Author: WECC REMTF
Dynamic representation of large-scale PV plants requires the use of three renewable energy (RE) modules:
- REGC_A – Generator/Converter (inverter) interface with the grid.
- REEC_B – module, used to represent the Electrical Controls of the inverters. It acts on the active and reactive power reference from the REPC_A module, with feedback of terminal voltage and generator power output, and provides real and reactive current commands to the REGC_A module.
- REPC_A – Plant Controller.
These modules, in addition to others, are also used to represent wind and PV power plants.
Dynamic representation of distribution-connected small PV plants or multiple PV plants requires the use of one renewable energy (RE) modules:
- PVD1 – module, is recommended to represent distribution-connected small PV plants or multiple PV plants aggregated at a high voltage bus that is represented in power flow.
Key Modeling Assumptions
Unlike central station PV plants, distributed PV systems are connected at the distribution level, and thus are under state jurisdiction. Reliability and interconnection requirements, while varying from state to state, tend to reflect the requirements outlined in IEEE Standard 1547. In contrast with NERC and WECC central station reliability requirements, distributed PV systems at this time normally do not participate in steady state voltage regulation, and tighter bounds on operation for off-nominal voltage and frequency conditions result in significantly different fault ride-through capability.
In the near term, it is anticipated that the PV inverters applied in distributed systems will continue to comply with IEEE 1547, and will operate under constant power factor or constant reactive power modes of operation. The elimination of the closed-loop voltage regulator dynamics, along with the elimination of the DC dynamics, allows for substantial simplification of the model with respect to that of the large-scale PV plants. However, unlike a large-scale PV plant, the terminal voltages seen by the individual inverters within the composite load in the bulk system dynamic model are likely to vary substantially. A different protection model is used to capture the effect of the diverse terminal conditions on the aggregate generation.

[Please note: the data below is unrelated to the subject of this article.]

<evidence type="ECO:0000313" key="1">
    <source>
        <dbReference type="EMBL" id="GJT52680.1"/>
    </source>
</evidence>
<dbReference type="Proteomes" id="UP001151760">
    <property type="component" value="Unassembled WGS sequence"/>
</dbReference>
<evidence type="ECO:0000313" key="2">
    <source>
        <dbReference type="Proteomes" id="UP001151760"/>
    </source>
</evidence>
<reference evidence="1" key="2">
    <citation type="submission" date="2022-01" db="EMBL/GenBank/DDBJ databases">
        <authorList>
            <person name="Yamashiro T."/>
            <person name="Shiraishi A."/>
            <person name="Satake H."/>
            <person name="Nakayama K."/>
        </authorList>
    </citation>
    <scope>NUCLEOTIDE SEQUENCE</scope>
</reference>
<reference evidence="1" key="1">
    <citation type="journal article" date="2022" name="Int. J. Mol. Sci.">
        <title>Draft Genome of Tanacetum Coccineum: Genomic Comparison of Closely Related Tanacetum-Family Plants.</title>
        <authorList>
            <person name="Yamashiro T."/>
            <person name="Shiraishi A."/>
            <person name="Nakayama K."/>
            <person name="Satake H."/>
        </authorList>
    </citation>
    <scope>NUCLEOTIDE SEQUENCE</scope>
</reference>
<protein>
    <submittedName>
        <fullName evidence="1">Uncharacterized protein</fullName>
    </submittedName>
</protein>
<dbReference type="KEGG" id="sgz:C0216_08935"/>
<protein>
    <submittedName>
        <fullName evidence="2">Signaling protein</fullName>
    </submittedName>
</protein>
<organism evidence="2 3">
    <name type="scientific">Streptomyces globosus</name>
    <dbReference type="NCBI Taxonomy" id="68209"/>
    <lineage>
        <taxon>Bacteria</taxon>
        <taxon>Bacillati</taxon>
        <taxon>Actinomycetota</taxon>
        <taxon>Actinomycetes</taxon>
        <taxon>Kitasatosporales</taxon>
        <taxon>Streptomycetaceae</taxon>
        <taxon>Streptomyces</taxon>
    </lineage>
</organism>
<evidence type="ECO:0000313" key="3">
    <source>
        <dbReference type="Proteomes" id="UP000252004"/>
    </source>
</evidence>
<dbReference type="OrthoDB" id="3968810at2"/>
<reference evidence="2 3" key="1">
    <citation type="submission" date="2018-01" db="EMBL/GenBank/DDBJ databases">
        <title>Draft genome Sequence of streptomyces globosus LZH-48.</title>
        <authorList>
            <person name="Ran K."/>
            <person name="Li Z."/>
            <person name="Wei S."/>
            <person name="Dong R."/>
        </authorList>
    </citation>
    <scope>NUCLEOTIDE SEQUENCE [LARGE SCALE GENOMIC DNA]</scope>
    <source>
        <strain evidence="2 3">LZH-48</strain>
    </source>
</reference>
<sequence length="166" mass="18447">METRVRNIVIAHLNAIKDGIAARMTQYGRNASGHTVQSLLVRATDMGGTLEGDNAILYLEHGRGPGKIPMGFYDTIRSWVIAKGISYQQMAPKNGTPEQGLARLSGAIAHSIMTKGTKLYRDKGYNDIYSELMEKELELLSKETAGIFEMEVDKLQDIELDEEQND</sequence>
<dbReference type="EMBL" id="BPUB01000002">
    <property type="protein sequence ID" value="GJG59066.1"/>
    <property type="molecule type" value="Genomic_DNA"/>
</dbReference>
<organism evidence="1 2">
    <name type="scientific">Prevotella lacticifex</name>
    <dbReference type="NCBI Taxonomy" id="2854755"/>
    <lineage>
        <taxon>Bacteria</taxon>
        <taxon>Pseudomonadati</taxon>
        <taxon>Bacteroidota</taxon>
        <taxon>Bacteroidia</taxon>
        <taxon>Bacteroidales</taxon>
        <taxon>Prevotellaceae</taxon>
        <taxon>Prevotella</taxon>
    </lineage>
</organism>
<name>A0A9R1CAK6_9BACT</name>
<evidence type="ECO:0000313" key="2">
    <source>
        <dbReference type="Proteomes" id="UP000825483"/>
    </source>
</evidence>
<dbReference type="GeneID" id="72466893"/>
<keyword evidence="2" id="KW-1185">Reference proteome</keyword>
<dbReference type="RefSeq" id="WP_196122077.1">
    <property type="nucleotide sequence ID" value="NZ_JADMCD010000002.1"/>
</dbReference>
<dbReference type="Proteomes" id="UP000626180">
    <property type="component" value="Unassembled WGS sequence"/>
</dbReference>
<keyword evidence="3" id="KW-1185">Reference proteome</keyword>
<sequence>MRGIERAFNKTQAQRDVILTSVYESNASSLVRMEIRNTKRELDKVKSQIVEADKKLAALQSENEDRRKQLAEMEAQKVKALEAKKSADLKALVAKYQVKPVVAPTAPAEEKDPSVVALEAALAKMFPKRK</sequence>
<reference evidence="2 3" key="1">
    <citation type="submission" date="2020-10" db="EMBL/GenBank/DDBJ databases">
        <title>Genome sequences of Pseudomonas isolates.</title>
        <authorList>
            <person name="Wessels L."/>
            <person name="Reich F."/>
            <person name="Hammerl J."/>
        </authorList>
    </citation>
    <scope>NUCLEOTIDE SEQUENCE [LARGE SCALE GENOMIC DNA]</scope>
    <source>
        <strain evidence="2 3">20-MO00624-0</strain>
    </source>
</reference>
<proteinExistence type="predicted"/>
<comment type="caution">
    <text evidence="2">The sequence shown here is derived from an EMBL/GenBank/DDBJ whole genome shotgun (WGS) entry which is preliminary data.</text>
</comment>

|PVD1 Input Parameters|
|igreg||Remote bus number for droop response (0 = generator terminal bus)||0|
|qmx||Maximum reactive power command (pu on mbase)||0.33|
|qmn||Minimum reactive power command (pu on mbase)||-0.33|
|v0||Lower limit of deadband for voltage droop response (pu)||–|
|v1||Upper limit of deadband for voltage droop response (pu)||–|
|dqdv||Voltage droop response characteristic||–|
|ialim||Apparent current limit (pu on mbase)||1.0 to 1.3|
|vt0||Voltage tripping response curve point 0 (pu)||0.88|
|vt1||Voltage tripping response curve point 1 (pu)||0.90|
|vt2||Voltage tripping response curve point 2 (pu)||1.1|
|vt3||Voltage tripping response curve point 3 (pu)||1.2|
|vrflag||Voltage tripping is latching (0) or partially self-resetting (>0 and ≤1)||0|
|ft0||Frequency tripping response curve point 0 (pu)||59.5|
|ft1||Frequency tripping response curve point 1 (pu)||59.7|
|ft2||Frequency tripping response curve point 2 (pu)||60.3|
|ft3||Frequency tripping response curve point 3 (pu)||60.5|
|frflag||Frequency trip ping is latching (0) or partially self-resetting (>0 and ≤1)||0|
|tip||Inverter active current lag time constant (s)||0.02|
|tiq||Inverter reactive current lag time constant (s)||0.02|
|PVD1 Internal Variables|
|vterm||Terminal voltage (pu, from network solution)|
|pref||Initial active power (pu on mbase, from power flow)|
|fterm||Terminal frequency deviation (pu, from network solution)|
|qref||Initial reactive power (pu on mbase, from power flow)|
|ipmax||Dynamic active current limit (pu on mbase)|
|iqmax||Dynamic reactive current limit (pu on mbase)|
|iqmin||Dynamic reactive current limit (pu on mbase, = -iqmax)|
|iqcmd||Desired reactive current (pu on mbase)|
|ipcmd||Desired active current (pu on mbase)|
- ↑ WECC REMTF, WECC PV Power Plant Dynamic Modeling Guide, April 2014, [Online]. Available: https://www.wecc.biz/Reliability/WECC%20Solar%20Plant%20Dynamic%20Modeling%20Guidelines.pdf. [Accessed June 2015].